The reason being if it is not at odd at t = 0. Then , it is at even, If I do not find the subamrine at even positions the second time, then it is moving with odd |velocity|. This means the third time it will be at even.
    Hope this is correct, given the constraints :-P

    1. Consider any one one function from f: Z X Z to N.(it is possible as both are countable). Now if (a,b) is the pair corresponding to initial position and velocity of submarine, it is destroyed at time f((a,b))


Post a Comment

Popular posts from this blog

Asking a girl out

This is not a puzzle. So, for those of you who follow this puzzle blog, please bear with me for just one post. Interesting Math in this article though :P

Most of my friends already read an article that I wrote more than an year back - "Speak Up"

Here, inspired by the movie, The Beautiful Mind, I give a mathematical analysis of asking a girl out. Nice time it is. Feb 10. No plans for Feb 14 and I am sure this article makes me look even more geekier and all the more reason for me to believe that I will be alone, yet again. But what the hell, lets do it!

Note: This is not an independent analysis. There are many "mathematics sites" which does "similar" analysis.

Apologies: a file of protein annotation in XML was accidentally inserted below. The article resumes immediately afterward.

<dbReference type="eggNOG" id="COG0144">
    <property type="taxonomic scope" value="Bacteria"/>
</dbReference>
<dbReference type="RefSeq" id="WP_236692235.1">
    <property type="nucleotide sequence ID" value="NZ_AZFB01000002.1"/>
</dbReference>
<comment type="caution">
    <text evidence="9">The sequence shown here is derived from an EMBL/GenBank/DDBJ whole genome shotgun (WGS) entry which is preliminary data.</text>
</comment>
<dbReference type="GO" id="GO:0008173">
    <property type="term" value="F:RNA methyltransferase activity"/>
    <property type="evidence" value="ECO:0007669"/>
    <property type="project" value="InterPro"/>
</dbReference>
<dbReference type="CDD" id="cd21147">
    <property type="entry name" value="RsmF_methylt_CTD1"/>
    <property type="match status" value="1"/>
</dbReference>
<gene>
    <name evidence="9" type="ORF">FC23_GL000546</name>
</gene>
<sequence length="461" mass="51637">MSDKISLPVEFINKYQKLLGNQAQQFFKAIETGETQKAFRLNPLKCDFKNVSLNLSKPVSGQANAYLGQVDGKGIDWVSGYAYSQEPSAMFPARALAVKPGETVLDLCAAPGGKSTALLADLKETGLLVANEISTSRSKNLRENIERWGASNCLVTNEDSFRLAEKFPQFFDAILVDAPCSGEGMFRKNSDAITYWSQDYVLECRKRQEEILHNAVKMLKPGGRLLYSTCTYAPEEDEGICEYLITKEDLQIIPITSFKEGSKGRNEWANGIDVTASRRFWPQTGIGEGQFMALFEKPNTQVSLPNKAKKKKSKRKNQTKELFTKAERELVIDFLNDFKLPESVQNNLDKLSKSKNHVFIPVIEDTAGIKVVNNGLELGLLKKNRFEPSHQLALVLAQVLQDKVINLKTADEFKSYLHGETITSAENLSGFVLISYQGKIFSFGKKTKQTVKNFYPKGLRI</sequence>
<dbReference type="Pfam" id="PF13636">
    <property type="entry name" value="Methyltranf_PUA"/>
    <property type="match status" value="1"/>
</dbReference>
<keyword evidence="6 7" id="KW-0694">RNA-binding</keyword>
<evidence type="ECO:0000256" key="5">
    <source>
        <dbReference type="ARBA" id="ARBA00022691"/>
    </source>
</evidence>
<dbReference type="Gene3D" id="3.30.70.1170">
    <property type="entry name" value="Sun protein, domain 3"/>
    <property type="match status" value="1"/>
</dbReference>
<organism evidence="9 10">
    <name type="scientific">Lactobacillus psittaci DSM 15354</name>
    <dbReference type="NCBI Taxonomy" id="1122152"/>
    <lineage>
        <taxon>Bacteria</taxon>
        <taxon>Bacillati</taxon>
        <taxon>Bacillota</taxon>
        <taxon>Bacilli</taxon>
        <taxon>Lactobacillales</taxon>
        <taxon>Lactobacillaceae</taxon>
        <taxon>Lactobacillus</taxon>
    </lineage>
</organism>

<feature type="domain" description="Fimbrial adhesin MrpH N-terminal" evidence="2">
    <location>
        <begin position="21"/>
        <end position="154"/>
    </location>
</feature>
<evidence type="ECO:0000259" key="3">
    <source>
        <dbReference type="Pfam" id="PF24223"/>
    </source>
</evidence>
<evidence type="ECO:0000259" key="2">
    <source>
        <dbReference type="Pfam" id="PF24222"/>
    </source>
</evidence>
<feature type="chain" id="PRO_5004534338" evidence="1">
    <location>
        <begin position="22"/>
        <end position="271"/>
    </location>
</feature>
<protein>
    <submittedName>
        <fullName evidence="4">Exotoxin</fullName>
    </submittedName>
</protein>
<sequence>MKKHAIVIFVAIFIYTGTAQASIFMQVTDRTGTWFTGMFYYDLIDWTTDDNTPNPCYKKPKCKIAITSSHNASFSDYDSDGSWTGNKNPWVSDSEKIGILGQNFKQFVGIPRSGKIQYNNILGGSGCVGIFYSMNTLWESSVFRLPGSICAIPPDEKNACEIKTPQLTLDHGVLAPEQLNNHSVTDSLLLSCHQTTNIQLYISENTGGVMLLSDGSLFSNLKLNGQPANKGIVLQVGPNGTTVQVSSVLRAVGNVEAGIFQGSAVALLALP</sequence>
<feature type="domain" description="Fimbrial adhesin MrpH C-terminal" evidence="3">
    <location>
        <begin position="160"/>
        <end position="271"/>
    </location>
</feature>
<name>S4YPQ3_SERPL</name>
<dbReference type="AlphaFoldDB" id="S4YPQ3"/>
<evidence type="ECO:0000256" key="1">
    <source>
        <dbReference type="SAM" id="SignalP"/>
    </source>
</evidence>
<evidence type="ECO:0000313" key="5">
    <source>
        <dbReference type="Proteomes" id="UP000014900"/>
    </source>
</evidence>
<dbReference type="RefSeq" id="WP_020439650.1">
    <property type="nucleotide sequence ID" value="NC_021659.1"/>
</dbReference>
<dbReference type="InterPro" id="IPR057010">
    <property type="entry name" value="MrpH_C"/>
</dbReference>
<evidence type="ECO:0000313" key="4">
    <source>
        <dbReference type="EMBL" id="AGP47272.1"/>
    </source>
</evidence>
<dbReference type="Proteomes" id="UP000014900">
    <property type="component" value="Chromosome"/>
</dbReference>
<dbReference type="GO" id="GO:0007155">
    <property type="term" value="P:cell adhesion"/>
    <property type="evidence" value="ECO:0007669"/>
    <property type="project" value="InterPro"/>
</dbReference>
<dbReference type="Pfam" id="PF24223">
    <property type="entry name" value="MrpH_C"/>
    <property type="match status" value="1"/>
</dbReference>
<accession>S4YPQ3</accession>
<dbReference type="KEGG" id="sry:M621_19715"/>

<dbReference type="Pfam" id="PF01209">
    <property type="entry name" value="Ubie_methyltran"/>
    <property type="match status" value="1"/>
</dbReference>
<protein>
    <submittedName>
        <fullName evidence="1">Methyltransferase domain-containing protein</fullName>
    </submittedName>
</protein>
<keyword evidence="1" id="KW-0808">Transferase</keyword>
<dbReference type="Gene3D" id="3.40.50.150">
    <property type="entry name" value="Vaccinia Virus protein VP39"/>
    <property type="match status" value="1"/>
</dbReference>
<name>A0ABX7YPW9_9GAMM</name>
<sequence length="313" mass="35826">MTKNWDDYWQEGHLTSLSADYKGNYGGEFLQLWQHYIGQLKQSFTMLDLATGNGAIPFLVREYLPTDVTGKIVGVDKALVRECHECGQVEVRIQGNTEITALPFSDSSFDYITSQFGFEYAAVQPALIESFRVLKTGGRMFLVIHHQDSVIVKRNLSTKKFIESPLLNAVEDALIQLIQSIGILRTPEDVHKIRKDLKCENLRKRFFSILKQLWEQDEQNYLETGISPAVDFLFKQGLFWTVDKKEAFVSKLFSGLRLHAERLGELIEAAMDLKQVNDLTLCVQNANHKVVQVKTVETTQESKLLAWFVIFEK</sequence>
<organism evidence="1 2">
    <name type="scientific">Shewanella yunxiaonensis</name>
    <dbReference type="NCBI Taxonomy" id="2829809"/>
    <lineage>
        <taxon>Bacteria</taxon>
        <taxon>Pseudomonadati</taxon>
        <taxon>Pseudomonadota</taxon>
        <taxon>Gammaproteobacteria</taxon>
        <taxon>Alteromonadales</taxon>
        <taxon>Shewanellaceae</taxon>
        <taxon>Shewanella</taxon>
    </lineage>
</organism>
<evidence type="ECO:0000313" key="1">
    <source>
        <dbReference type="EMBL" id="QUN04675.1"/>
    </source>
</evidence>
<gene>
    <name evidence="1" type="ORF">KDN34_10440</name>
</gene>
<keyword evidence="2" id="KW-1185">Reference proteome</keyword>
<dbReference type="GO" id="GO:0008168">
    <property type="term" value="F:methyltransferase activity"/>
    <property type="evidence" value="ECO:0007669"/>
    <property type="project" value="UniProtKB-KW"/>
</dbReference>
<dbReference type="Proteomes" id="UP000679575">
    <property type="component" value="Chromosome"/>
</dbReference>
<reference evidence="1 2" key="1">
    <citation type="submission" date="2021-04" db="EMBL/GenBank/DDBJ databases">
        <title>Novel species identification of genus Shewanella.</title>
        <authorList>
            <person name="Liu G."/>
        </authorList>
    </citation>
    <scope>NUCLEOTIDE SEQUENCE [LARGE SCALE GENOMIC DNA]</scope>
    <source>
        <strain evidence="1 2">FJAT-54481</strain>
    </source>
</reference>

@Consultants, correct me if I am wrong in my estimates. :P

Why is there a need to be selective?

From the age of 15, I guess there are approximately 3,600 girls I have liked (On average days, I don't see new girls. But going outside, I like about 30 girls. Saying that I go out once every week right …

Consecutive Heads

Let's say A keep tossing a fair coin, until he get 2 consecutive heads, define X to be the number of tosses for this process; B keep tossing another fair coin, until he get 3 consecutive heads, define Y to be the number of the tosses for this process.

1) Calculate P{X>Y}
2) What's the expected value of X
3) What's the expected value of Y

This is probably the hardest puzzle I have ever put on my blog. Hence, I will post its solution in the post directly rather than on comment.

(Solved by me finally after 13 months :))

Make a state diagram. Let the state be (a,b) where a is the number of consecutive heads streak "A" is on currently and b is the number of consecutive heads streak "B" is on currently.

So, (0,3) (1,3) are final accepted states and (2,0) (2,1) (2,2) (2,3) are failure states. If you get tails, your contribution to the state reaches to "0"

f(State) = P(X>Y | "State" configuration initially)

f(0,0) = 1/4[f(…

Fraction Brainteaser

Sent to me by Gaurav Sinha

Siddhant writes a Maths test and correctly answers 5 out of 6 Arithmetic questions and 20 out of 28 Geometry questions. In total, Siddhant scores 25 out of 34. 

Vaibhav writes another Maths test and correctly answers 20 out of 25 Arithmetic questions and 6 out of 9 Geometry questions. in total, Vaibhav scores 26 out of 34.

Note that
a) Vaibhav scores more than Siddhant
b) Siddhant score better than Vaibhav in both individual topics - 5/6 > 20/25 and 20/28 > 6/9

How is it possible?